Niall HamptonSee other motorhome reviews written by Niall Hampton
An impressive mid-range low-profile coachbuilt with an L-shaped front lounge and a rear island bed, check out the new-for-2016 Adria Matrix Plus 670 SC
In 2015, the Slovenian marque celebrated 50 years in the leisure vehicle industry – it started out as a caravan manufacturer in 1965. Since then, a consistently strong performance in export markets has helped Adria become the biggest single-branded motorhome maker in Europe.
Key to its success overseas is a sharp focus on the needs of individual markets, and the robustness of construction methods that have to work in very demanding conditions – Adria motorhomes are very popular in Scandinavia, for example, where being able to function well at low temperatures is a must.
Special silver-skinned ‘50’ editions of selected best-selling van conversion and coachbuilt models were the key plank of Adria’s half-century celebrations going into the 2016 model year, but behind the razzmatazz, the brand quietly slipped another couple of low-profile models onto UK forecourts for the new season.
Matrix Plus bridges the gap between the entry-level Axess and top-level Supreme trims in Adria’s line-up of larger low-profiles. Like Axess, the Plus models ride on the Fiat Ducato (the Supreme models, like the Adria Matrix Supreme 687 SBC, are based on the impressive Renault Master).
Price-wise, Matrix Axess ranges between £47,090-£54,090 OTR, while all three Supreme models cost £58,090 OTR. The two Plus models are priced at £56,090 OTR. To take a step up from the Axess ’vans, the Plus models get a window, an inner door bin and central locking in the habitation door, rear parking sensors, a height-adjustable, pivotable, freestanding dinette table on a floor-mounted base, full-framed habitation windows, rather than rubber-lined ones, handy LED lights in rear garage, 'running boards' under the cab doors, LED daytime running lights, a panoramic cab skylight, a 'media wall' (please see below for more details), an extractor fan in the kitchen, plus a sink cover/infill. The top level Supreme range brings desirable items like Alde heating and adjustable beds to the party.
Adria has been an omnipresence in the UK for five decades, staying in the game while currency exchange rates may not have been particularly favourable, as is currently the case as a weak Euro and strong Pound are making European imports more affordable.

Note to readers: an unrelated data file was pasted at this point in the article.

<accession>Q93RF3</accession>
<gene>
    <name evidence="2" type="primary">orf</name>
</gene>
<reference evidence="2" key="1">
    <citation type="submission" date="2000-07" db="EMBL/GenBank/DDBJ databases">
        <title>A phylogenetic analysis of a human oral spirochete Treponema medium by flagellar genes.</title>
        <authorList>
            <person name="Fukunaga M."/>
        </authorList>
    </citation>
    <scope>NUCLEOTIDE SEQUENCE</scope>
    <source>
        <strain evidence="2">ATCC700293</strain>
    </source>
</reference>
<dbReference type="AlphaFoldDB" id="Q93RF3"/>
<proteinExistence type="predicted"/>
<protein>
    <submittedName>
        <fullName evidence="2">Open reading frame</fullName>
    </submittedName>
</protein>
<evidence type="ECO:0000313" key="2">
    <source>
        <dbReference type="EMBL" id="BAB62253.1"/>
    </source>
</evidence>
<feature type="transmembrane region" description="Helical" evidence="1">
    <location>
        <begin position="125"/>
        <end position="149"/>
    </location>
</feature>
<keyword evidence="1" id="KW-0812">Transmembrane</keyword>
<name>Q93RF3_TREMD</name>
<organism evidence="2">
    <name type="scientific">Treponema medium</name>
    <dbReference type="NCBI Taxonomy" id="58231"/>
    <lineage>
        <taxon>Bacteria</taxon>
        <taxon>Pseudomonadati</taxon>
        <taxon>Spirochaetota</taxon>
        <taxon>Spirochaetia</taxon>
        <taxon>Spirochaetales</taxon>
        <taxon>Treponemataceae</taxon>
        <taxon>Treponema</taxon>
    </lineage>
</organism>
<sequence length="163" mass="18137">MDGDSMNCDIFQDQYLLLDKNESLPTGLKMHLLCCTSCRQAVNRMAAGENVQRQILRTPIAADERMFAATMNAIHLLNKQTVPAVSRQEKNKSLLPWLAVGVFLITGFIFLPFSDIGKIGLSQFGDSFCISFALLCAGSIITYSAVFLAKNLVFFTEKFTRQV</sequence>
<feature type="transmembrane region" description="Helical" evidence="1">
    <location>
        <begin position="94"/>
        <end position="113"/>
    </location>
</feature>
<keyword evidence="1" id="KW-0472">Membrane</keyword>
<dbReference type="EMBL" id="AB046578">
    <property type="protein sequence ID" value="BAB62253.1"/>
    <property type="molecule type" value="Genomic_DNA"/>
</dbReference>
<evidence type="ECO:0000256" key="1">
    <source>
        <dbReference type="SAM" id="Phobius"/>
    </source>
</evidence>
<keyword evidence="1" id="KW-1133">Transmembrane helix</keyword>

Add to that the inclusion of the special 50 Year Anniversary Pack of extras and selected upgrades, which would normally cost £2000, and the Matrix Plus models will make a lot of sense for shoppers who like to buy Continental, but want a level of value for money to really push the prestigious German import brands hard.
Design changes effected during the 2015 upgrade to the sixth-generation Fiat Ducato chassis cab saw the front height of the Matrix reduced by 20mm to make it sleeker on the road and offer improved aerodynamics; at the other end, the rear height was increased by 60mm to give greater headroom in the bedroom.
The habitation area utilises Comprex construction, which combines a wood, polyurethane and polyester bodyshell for durability and resistance to moisture, with insulation provided by Adria’s proprietary Thermo-build technology. This build technique carries a 10-year water ingress warranty, although Adria has a good reputation for build quality and robustness, as testified by regular Gold Award wins in our annual Owner Satisfaction Awards.
Our test ’van was immaculate in white, with subtle silver, black and red side stripes, plus a curving line that followed the track of the roof hump. The front end is attractive – the gentle shape of the overcab moulding complementing the good looks of the new Ducato. A black radiator surround and chrome-effect skirt section under the registration plate add further sophistication. A single-piece moulded panel with horizontal road lights looks sharp, too.
On the road
Handling was assured, but sudden crosswinds and turbulence from overtaking lorries did make the 670 SC fidgety on occasion. And other than routine clatter from the grill pan, road noise was minimal, with very little to distract the driver – just as well, as no stereo had been fitted to our demonstrator unit, although there was a double DIN space for one.